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Court issues protective order on stalking

By Tea Mariamidze
Thursday, July 6
A Non-Governmental Organization, the Georgian Young Lawyers’ Association (GYLA), reports that Tbilisi City Court has issued a protective order of a six month period to protect a woman who has been stalked and suffered psychological violence.

“The woman was a victim of psychological violence at the hands of men. Along with other actions, she was assailed by unwanted communication and illegal surveillance which caused mental suffering and forced her to change her lifestyle significantly,” the GYLA reports.

The issue concerns the new changes enacted in the legislation based on the Istanbul Convention, which states that a protective order may be issued outside a family on charges of violence against women.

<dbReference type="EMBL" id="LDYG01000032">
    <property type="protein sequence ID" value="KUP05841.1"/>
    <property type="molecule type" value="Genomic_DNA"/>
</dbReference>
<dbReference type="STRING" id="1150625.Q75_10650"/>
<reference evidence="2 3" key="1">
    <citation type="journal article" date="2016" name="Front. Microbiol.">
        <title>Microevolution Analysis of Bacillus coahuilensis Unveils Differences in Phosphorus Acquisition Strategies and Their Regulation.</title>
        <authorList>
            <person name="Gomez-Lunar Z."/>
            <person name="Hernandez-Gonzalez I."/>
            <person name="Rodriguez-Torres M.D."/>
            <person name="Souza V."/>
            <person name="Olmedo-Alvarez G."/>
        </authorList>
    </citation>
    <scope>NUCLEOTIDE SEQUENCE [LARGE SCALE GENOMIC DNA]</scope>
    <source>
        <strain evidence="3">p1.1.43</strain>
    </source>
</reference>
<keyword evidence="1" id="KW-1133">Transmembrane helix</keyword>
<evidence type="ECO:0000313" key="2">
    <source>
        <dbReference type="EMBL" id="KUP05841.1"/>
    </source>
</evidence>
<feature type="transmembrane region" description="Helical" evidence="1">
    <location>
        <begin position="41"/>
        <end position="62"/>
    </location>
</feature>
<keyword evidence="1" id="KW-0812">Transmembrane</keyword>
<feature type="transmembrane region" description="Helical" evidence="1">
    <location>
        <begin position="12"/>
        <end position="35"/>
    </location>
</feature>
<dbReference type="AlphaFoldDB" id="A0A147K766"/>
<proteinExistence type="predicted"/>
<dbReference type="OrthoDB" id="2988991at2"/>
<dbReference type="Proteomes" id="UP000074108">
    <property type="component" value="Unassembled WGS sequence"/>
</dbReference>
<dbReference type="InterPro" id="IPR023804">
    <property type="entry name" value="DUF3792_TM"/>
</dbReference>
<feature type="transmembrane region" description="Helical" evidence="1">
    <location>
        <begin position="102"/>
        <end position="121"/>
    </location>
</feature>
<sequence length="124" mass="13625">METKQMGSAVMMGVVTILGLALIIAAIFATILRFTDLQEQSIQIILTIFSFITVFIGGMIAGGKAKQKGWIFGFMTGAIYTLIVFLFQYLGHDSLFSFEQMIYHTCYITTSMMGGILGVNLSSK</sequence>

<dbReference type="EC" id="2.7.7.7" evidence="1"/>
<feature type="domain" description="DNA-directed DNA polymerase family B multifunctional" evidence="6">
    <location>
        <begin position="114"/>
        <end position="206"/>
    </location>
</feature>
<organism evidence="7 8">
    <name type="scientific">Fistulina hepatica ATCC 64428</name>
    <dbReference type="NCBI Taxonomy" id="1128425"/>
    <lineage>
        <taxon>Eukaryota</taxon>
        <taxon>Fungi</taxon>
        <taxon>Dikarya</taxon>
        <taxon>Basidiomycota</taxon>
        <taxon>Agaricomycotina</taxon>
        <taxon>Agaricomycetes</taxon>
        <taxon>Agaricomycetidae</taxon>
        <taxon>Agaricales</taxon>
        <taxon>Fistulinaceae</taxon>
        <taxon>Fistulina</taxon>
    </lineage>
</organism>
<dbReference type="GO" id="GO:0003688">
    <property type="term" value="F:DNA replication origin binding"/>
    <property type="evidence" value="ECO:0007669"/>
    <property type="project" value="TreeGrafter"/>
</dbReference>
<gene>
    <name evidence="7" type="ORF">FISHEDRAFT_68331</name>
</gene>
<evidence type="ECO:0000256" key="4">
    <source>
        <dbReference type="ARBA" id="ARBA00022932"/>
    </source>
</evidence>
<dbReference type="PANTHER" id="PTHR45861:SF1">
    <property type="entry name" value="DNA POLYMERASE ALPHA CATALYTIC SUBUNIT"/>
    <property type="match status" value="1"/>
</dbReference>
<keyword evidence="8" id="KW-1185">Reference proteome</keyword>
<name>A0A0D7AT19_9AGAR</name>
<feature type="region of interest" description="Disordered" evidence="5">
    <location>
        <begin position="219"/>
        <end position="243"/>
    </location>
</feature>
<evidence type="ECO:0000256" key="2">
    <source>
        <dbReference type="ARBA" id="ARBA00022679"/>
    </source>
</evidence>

Until June 1st 2017, a victim could not be protected by a restraining or protective order, and there was no criminal law that would assess the action committed against him/her.

The government of Georgia approved a package of amendments on January 25 directed against domestic violence and violence towards women, according to which stalking, psychological violence and many other actions have become punishable.

The package of amendments, which can be applied to more than twenty laws, was prepared by the Ministry of Justice and aims at bringing Georgian legislation in line with the provisions of the Council of Europe (CoE) Convention on Preventing and Combating Violence Against Women and Domestic Violence, also known as the Istanbul Convention, which Georgia signed in 2014 and which is now ready for ratification.

Following approval by the government, Article 133 has been added to the criminal code, codifying the criminalization of female genital mutilation, stalking, forced sterilization and domestic violence.